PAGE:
But what does the future hold in terms of replacement investment options? Theories on where to next are as varied as explanations of how we got here in the first place. The proximate cause of very low official interest rates was the breakdown of global financial markets following the collapse of Lehman Brothers in September 2008.
As international credit markets threatened to freeze, central banks stepped in by slashing interest rates, arranging currency swaps and offering term deposit facilities. Governments helped with deposit guarantees, bail-outs and cash handouts, but central banks did most of the heavy lifting in staving off financial disaster. However, some economists argue real interest rates were already on their way down well before the GFC hit.
Former Bank of England deputy governor, monetary policy, Charles Bean says a steady decline in the yield of 10-year government bonds since the mid-1990s shows today’s ultra-low interest rates have had a long genesis. He explains they were driven down as baby boomers entered middle age and intensified their saving, and as capital from China flooded the global financial system.
Lower for longer?
These theories may explain why rates got so low, but why have they stayed down and how come, in some instances, they appear likely to go even lower?
HSBC Australia chief economist Paul Bloxham points to the pressures of supply and demand. He says world output of manufactured goods and commodities has grown much faster than demand, and this oversupply is bearing down on prices.
Worryingly for investors hoping to soon see a pick-up in inflation and interest rates, Bloxham and his colleagues at HSBC expect the global economy will take years to expand enough to soak up this spare capacity and begin to put upward pressure on prices. This is the reason they expect interest rates to stay “lower for longer” and why the US Federal Reserve may be forced to unwind last December’s landmark increase.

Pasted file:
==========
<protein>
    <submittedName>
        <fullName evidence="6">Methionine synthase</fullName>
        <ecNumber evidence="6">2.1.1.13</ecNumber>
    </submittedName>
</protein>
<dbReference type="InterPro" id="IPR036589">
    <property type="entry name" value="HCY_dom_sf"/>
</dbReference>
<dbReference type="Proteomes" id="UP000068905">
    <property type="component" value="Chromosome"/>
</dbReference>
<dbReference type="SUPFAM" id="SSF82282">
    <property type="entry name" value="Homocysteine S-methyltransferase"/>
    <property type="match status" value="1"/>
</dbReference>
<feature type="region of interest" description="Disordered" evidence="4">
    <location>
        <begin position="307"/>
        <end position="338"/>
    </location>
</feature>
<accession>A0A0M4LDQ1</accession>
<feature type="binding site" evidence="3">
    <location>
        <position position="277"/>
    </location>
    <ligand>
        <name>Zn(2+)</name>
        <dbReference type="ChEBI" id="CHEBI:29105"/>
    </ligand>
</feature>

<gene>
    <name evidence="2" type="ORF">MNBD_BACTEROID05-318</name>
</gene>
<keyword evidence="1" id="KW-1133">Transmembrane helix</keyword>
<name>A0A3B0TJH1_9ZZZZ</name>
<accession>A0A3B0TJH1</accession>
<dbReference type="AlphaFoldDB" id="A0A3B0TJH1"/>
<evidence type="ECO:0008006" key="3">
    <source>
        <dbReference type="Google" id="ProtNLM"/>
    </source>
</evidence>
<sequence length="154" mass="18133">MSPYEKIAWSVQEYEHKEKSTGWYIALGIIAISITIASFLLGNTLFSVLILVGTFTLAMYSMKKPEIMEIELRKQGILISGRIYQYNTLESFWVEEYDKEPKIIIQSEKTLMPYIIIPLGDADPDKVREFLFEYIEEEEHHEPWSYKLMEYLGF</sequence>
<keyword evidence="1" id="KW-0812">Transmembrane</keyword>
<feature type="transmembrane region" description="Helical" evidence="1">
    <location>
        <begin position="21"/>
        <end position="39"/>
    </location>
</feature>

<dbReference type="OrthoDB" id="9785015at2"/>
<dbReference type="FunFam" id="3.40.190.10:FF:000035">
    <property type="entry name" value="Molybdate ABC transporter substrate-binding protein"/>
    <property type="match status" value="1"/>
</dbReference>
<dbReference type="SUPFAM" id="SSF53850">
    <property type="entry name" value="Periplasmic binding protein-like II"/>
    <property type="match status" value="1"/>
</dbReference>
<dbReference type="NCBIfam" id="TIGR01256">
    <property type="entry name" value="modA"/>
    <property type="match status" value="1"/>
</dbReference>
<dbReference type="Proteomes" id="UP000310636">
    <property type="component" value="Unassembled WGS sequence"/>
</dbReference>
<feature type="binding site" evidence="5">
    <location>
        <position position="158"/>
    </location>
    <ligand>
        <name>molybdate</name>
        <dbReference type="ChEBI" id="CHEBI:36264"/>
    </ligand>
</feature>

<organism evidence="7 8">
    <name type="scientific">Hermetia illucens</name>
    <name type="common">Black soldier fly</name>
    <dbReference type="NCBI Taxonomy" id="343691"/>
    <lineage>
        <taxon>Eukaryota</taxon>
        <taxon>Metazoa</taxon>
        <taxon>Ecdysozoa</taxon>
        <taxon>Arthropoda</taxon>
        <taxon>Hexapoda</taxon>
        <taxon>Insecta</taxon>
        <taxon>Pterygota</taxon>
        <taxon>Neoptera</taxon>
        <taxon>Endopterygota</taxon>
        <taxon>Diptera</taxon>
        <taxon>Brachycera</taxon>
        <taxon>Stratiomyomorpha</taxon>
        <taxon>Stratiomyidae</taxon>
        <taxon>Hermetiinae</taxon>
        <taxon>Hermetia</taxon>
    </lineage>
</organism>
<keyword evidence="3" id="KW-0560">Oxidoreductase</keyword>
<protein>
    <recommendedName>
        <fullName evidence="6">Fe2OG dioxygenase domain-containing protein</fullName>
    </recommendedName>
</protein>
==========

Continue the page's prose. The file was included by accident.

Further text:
Meanwhile, TD Securities’ Singapore-based rates strategist, Prashant Newnaha, traces the latest downturn in global growth and interest rate prospects to oil prices and the Chinese Government’s decision to devalue the renminbi last August. That move by China, which Newnaha says was driven primarily by a desire to hold the currency down to keep exports competitive, surprised markets and spooked investors, who fretted it was a sign of deeper problems in the world’s second-largest economy.
While equity markets in China stabilised – the Shanghai Composite Index soon resumed growth and doubled by the end of 2015 – the renminbi devaluation accelerated the flow of capital out of the country. At the same time, plunging oil prices prompted fears that many heavily indebted US shale gas firms were headed for bankruptcy, leaving a load of bad debts for the banks that funded them.